My Pain Won’t Go AwayJuly 15, 2019
The #1 reason that patients seek help from a Physical Therapist is because they are in pain. In the ideal world, pain is a good thing. It tells our bodies that something dangerous has occurred, and immediately draws our attention to that area. Unfortunately though, sometimes the pain that we feel in a certain part of our body does not mean that something dangerous is occurring. Prolonged pain often leads to increased fear and anxiety, increased healthcare costs, and longer time away from work and other life activities. Understanding why you have pain can help to create the best plan to fix it!
Types of Pain
The International Association for the Study of Pain (IASP) defines pain as “an unpleasant sensory and emotional experience associated with actual or potential tissue damage.” When we break this definition down, we can see that there are 2 types of pain: 1 in which true tissue damage has occurred, and 1 in which there may OR may not be true damage. The first scenario encompasses injuries from the moment they happen until ~3 months. This is called “acute pain” and is often associated with neck or back injuries, broken bones, or torn ligaments. Signals travel from the injured body part to our brains and tell us there has been damage. Our brain processes this information and then sends a signal back out to our body telling it to begin feeling pain. Typically when these things occur, we are often encouraged to seek proper medical attention, keep moving, and will soon resume normal life and work activity. When pain persists longer than 3 months, it is commonly called “chronic pain” and can happen for many different reasons. Chronic pain can occur when the damage to a certain body part is healed, but our brain continues to send out pain signals to the specific or surrounding area.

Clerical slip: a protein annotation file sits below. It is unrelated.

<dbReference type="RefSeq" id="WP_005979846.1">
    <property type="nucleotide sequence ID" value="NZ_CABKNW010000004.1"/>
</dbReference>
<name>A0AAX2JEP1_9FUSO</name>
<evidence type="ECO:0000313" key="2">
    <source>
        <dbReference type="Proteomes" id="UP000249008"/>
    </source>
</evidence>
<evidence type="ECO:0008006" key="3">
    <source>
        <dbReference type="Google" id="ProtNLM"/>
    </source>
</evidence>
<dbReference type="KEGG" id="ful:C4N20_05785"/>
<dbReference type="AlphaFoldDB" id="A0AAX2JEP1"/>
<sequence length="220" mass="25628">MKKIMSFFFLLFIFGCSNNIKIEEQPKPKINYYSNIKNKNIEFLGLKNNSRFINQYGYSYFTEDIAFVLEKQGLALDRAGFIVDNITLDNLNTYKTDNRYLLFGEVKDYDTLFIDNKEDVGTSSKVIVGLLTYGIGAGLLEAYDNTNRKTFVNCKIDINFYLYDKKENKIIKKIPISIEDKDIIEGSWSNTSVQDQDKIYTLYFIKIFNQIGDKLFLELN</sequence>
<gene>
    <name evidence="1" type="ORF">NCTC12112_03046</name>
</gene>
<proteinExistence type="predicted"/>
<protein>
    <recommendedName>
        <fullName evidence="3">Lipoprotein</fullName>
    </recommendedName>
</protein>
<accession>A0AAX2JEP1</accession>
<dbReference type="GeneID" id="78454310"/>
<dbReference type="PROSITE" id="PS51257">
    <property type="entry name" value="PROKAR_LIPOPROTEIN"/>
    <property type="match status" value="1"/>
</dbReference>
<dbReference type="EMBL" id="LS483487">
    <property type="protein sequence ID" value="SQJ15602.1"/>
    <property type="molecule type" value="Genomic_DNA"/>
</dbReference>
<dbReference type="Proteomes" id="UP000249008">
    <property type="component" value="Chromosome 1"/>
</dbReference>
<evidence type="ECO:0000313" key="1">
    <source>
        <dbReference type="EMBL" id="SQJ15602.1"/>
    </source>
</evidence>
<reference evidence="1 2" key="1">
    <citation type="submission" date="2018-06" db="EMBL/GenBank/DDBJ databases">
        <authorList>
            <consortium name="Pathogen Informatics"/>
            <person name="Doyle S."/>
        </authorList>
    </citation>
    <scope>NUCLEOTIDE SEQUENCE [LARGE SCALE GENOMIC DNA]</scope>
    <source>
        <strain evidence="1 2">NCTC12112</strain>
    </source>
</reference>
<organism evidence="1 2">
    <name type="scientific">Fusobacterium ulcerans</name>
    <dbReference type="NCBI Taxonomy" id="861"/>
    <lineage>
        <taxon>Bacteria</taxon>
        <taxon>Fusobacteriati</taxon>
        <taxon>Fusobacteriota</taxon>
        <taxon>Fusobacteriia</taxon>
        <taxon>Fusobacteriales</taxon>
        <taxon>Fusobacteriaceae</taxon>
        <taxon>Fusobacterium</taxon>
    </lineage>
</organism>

Acute Pain VS. Prolonged Pain
Contributing Factors to Prolonged Pain
Pain that lasts for multiple months or years is a multifactorial problem. It may be helpful to think of your pain as a volume dial. All of the unnecessary pain signals that your brain is continuing to send out to your body cause the systems “volume” (or sensitivity to further signals of pain) to increase. Additional factors
such as lifestyle habits (smoking, alcohol), nutritional habits, fear of
movement, stress/ anxiety about pain or in other general areas of life,
and limited activity levels all further increase the overall volume of
the system. Working to understand areas of your life that may be
turning up this volume is a crucial step in learning how to lower the
volume, and decrease the overall pain sensitivity of the system.
This 5 minute YouTube video may also help to understand pain: https://www.youtube.com/watch?v=4b8oB757DKc
Play it Safe!
As mentioned before, the time lines for acute & chronic pain are not always perfect. It is important to rule out the possibility of true tissue damage or potentially serious conditions if you have persistent pain. Although seeking care from your primary care provider is the best way to rule out any potential red flags, physical therapy is a great next step to put an end to your pain!